Customers will often play along but saying that the demo answered all questions is not the same as saying that the demo showed me that this solution would work in my shop. A customer running a buying process wants to be able to have alternatives at decision time so it’s not good to eliminate all contenders lest there be no leverage when discussing price. So everybody keeps swimming until most of the sales people are surprised at the end when their solutions aren’t selected. After all, everything in the process went according to plan.
That’s why it might be useful to go up a level of abstraction in the sales process by sponsoring a mid-process questionnaire. But rather than asking about nebulous things like the rep’s professionalism or even if the five major points of the demo were articulated well, ask open ended questions about fit. On a scale of 5 or 10, how would you rate this solution’s suitability for your needs?
There are a lot of questions you could ask and they will give you a better picture of your position in the account than relying on traditional process milestones that are completely vendor oriented — i.e. if we’ve done the demo we must be X percent of the way through the process.
If we take a kaizen approach and don’t simply wait until the process is over to assess our performance we may not be able to impact an ongoing sales process (though we might) but we will do two other useful things. We’ll improve selling over a short time and we’ll be able to safely weed out deals that won’t go anywhere. Eliminating bad deals saves resources and is the ultimate form of sales acceleration.
You might remember Garry Kasparov, the last chess grand master to beat a computer. That was about 20 years ago when he went up against Deep Blue, the IBM megaframe that is the direct ancestor of Jeopardy!-winning Watson. A re-match between Deep Blue and Kasparov a year later did not go so well for the human and that was the end of an era. You might even recall the Jeopardy! tournament in which two of the greatest players of all time, including Ken Jennings, matched wits and lost.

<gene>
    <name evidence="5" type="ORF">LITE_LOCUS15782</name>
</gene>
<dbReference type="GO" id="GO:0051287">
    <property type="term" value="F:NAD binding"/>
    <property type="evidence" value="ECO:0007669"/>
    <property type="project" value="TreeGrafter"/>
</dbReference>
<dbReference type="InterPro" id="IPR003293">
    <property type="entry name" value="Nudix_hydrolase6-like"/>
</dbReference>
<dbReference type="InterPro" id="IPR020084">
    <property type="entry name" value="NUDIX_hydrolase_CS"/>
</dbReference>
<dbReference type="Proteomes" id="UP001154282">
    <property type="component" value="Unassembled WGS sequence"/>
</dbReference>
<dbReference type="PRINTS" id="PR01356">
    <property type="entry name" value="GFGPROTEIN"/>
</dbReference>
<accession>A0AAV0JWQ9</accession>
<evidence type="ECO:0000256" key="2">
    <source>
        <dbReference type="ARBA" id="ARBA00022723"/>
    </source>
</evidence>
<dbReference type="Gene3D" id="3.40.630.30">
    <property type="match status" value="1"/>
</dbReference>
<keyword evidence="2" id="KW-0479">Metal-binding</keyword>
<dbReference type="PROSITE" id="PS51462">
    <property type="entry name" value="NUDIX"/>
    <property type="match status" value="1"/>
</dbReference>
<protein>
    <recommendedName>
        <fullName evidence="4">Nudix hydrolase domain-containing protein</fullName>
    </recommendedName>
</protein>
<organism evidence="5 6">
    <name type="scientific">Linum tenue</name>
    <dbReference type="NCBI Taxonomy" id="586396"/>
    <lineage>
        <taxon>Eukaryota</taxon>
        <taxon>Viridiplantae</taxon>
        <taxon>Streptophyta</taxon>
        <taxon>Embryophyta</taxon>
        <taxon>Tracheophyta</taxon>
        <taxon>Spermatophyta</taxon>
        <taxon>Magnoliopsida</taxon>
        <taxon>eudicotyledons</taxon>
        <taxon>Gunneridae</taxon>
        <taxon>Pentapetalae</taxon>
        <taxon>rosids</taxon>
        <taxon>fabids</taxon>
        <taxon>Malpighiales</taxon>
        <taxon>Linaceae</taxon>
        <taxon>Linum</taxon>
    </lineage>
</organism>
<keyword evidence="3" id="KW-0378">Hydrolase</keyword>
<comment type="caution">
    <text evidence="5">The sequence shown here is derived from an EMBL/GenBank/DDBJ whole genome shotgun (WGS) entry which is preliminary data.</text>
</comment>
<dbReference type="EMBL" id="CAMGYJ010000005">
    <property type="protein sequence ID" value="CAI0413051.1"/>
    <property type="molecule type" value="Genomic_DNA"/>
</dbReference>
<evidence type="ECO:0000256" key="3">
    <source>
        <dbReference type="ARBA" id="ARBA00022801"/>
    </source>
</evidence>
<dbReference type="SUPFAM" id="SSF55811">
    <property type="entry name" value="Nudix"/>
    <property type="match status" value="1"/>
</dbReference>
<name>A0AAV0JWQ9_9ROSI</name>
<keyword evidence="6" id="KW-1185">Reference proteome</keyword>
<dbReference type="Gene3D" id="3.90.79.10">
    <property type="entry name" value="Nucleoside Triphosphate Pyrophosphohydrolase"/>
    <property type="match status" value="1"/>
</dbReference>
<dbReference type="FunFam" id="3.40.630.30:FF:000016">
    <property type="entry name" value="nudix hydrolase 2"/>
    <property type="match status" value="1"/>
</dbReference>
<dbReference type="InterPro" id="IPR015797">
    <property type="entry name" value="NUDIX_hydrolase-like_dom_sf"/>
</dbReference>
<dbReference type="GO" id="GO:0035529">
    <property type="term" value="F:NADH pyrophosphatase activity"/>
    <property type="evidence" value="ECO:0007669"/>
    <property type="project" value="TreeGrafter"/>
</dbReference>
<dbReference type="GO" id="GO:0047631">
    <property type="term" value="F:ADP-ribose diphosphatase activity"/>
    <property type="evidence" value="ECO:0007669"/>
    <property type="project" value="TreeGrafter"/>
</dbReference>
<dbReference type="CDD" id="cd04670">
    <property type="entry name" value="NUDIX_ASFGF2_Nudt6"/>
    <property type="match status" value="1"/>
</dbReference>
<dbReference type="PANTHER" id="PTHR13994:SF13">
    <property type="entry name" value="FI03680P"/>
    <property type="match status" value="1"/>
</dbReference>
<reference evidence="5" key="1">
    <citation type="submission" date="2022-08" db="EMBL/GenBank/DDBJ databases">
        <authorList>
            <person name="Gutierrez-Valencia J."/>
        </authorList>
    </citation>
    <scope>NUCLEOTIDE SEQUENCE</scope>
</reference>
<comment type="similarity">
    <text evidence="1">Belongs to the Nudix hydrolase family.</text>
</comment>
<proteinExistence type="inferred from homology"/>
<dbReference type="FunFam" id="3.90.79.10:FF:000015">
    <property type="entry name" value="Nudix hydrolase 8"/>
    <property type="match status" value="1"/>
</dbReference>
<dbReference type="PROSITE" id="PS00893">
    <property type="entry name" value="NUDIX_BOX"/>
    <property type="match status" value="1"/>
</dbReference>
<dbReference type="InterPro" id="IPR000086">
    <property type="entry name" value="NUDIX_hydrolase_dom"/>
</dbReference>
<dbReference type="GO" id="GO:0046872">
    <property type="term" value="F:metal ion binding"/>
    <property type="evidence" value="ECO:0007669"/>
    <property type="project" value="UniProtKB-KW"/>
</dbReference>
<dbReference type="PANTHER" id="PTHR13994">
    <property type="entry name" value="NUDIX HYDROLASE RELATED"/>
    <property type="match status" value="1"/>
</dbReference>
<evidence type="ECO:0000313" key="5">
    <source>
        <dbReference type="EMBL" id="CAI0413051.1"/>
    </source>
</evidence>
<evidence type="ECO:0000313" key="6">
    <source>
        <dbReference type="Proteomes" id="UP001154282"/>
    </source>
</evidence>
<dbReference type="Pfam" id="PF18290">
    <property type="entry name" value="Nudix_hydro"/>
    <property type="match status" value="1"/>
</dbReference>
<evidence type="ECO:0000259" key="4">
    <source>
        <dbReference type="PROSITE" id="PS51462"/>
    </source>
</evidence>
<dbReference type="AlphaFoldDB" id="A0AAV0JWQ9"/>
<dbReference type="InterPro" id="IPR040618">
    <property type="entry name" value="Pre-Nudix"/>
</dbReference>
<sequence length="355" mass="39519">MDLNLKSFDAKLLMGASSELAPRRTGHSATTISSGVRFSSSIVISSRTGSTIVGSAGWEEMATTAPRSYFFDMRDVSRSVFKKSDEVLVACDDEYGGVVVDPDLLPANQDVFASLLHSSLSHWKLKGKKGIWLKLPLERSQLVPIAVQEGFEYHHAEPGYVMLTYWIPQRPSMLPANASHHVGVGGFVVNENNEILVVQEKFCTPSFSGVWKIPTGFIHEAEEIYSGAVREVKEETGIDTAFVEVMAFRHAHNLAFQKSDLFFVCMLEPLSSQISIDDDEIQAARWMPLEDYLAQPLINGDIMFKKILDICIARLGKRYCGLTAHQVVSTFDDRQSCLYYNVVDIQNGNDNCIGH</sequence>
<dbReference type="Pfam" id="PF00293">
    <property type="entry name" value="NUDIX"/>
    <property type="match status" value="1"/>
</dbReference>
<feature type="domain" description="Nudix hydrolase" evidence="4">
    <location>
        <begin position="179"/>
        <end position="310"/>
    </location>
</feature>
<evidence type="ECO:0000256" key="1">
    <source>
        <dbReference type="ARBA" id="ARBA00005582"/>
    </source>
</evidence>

It would be a mistake to say that we’ve arrived on the threshold of artificial intelligence based on the Jeopardy! and chess performances but we may have reached an accommodation point. When computer science quit (for the moment) trying to emulate human thinking, it began to make real progress.
Watson, and it’s predecessor did as well as they did because they were loaded with up to 200 million pages of information that they could retrieve and sort through very quickly to winnow out possible wrong answers, stack rank the good ones, and offer up the most likely possibility. There was no thinking involved it was all raw horsepower. Watson was tuned for jeopardy! just as other versions are being tuned for things like medical diagnosis.
Watson isn’t always right but the combination of speed and accuracy enabled it to win Jeopardy! Interestingly, when asked how he would attempt to beat the computer one of Kasparov’s not so lucky colleagues, offered this advice—bring a hammer to the competition. Kasparov did the next best thing — he invented chess moves that hadn’t been written down yet and thus could not be in Deep Blue’s database. As a result the machine was forced to puzzle through (let’s not call it thinking) its options and it didn’t always choose wisely. It lost the tournament.
This bit of chess history has direct applicability to CRM and front office business. Like Kasparov’s strategy, business comes at you randomly, chaotically and the best you can do is to prepare for the well-known eventualities, even if they don’t happen to everyone all the time. Think of it like insurance. When a moment of truth hits, you’re glad to be covered.